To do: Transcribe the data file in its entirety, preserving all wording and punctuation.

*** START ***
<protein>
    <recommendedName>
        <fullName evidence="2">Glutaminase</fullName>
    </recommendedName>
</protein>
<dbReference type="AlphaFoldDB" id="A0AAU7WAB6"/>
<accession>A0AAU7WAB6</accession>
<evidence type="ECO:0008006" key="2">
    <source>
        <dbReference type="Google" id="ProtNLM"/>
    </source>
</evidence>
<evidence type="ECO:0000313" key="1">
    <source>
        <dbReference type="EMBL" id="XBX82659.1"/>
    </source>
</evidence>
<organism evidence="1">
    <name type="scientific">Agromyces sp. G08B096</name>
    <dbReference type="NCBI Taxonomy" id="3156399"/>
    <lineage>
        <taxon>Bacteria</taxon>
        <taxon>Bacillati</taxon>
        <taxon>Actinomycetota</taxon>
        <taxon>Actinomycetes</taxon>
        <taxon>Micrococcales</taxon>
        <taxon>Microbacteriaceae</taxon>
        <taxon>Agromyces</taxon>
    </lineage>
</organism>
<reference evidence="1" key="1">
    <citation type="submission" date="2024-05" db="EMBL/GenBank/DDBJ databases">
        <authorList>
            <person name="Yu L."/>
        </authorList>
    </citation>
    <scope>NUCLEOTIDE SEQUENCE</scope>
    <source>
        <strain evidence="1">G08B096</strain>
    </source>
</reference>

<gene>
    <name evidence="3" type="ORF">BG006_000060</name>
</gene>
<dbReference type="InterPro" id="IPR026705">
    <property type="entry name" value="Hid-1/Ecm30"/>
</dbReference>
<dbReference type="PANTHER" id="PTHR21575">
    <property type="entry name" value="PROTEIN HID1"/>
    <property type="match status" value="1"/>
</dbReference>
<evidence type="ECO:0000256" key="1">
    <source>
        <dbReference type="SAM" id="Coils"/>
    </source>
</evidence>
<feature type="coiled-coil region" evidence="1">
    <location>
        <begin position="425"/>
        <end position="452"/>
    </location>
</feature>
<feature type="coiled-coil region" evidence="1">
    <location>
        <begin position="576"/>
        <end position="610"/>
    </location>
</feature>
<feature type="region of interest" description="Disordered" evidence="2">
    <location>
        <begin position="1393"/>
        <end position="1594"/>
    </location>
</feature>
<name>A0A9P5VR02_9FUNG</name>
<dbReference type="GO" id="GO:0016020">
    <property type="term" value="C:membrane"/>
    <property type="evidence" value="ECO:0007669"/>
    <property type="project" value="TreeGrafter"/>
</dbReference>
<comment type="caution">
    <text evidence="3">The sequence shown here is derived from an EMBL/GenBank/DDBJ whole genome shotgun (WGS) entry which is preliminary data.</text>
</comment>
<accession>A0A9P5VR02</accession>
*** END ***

<protein>
    <recommendedName>
        <fullName evidence="2">Glutaminase</fullName>
    </recommendedName>
</protein>
<dbReference type="AlphaFoldDB" id="A0AAU7WAB6"/>
<accession>A0AAU7WAB6</accession>
<evidence type="ECO:0008006" key="2">
    <source>
        <dbReference type="Google" id="ProtNLM"/>
    </source>
</evidence>
<evidence type="ECO:0000313" key="1">
    <source>
        <dbReference type="EMBL" id="XBX82659.1"/>
    </source>
</evidence>
<organism evidence="1">
    <name type="scientific">Agromyces sp. G08B096</name>
    <dbReference type="NCBI Taxonomy" id="3156399"/>
    <lineage>
        <taxon>Bacteria</taxon>
        <taxon>Bacillati</taxon>
        <taxon>Actinomycetota</taxon>
        <taxon>Actinomycetes</taxon>
        <taxon>Micrococcales</taxon>
        <taxon>Microbacteriaceae</taxon>
        <taxon>Agromyces</taxon>
    </lineage>
</organism>
<reference evidence="1" key="1">
    <citation type="submission" date="2024-05" db="EMBL/GenBank/DDBJ databases">
        <authorList>
            <person name="Yu L."/>
        </authorList>
    </citation>
    <scope>NUCLEOTIDE SEQUENCE</scope>
    <source>
        <strain evidence="1">G08B096</strain>
    </source>
</reference>

<gene>
    <name evidence="3" type="ORF">BG006_000060</name>
</gene>
<dbReference type="InterPro" id="IPR026705">
    <property type="entry name" value="Hid-1/Ecm30"/>
</dbReference>
<dbReference type="PANTHER" id="PTHR21575">
    <property type="entry name" value="PROTEIN HID1"/>
    <property type="match status" value="1"/>
</dbReference>
<evidence type="ECO:0000256" key="1">
    <source>
        <dbReference type="SAM" id="Coils"/>
    </source>
</evidence>
<feature type="coiled-coil region" evidence="1">
    <location>
        <begin position="425"/>
        <end position="452"/>
    </location>
</feature>
<feature type="coiled-coil region" evidence="1">
    <location>
        <begin position="576"/>
        <end position="610"/>
    </location>
</feature>
<feature type="region of interest" description="Disordered" evidence="2">
    <location>
        <begin position="1393"/>
        <end position="1594"/>
    </location>
</feature>
<name>A0A9P5VR02_9FUNG</name>
<dbReference type="GO" id="GO:0016020">
    <property type="term" value="C:membrane"/>
    <property type="evidence" value="ECO:0007669"/>
    <property type="project" value="TreeGrafter"/>
</dbReference>
<comment type="caution">
    <text evidence="3">The sequence shown here is derived from an EMBL/GenBank/DDBJ whole genome shotgun (WGS) entry which is preliminary data.</text>
</comment>
<accession>A0A9P5VR02</accession>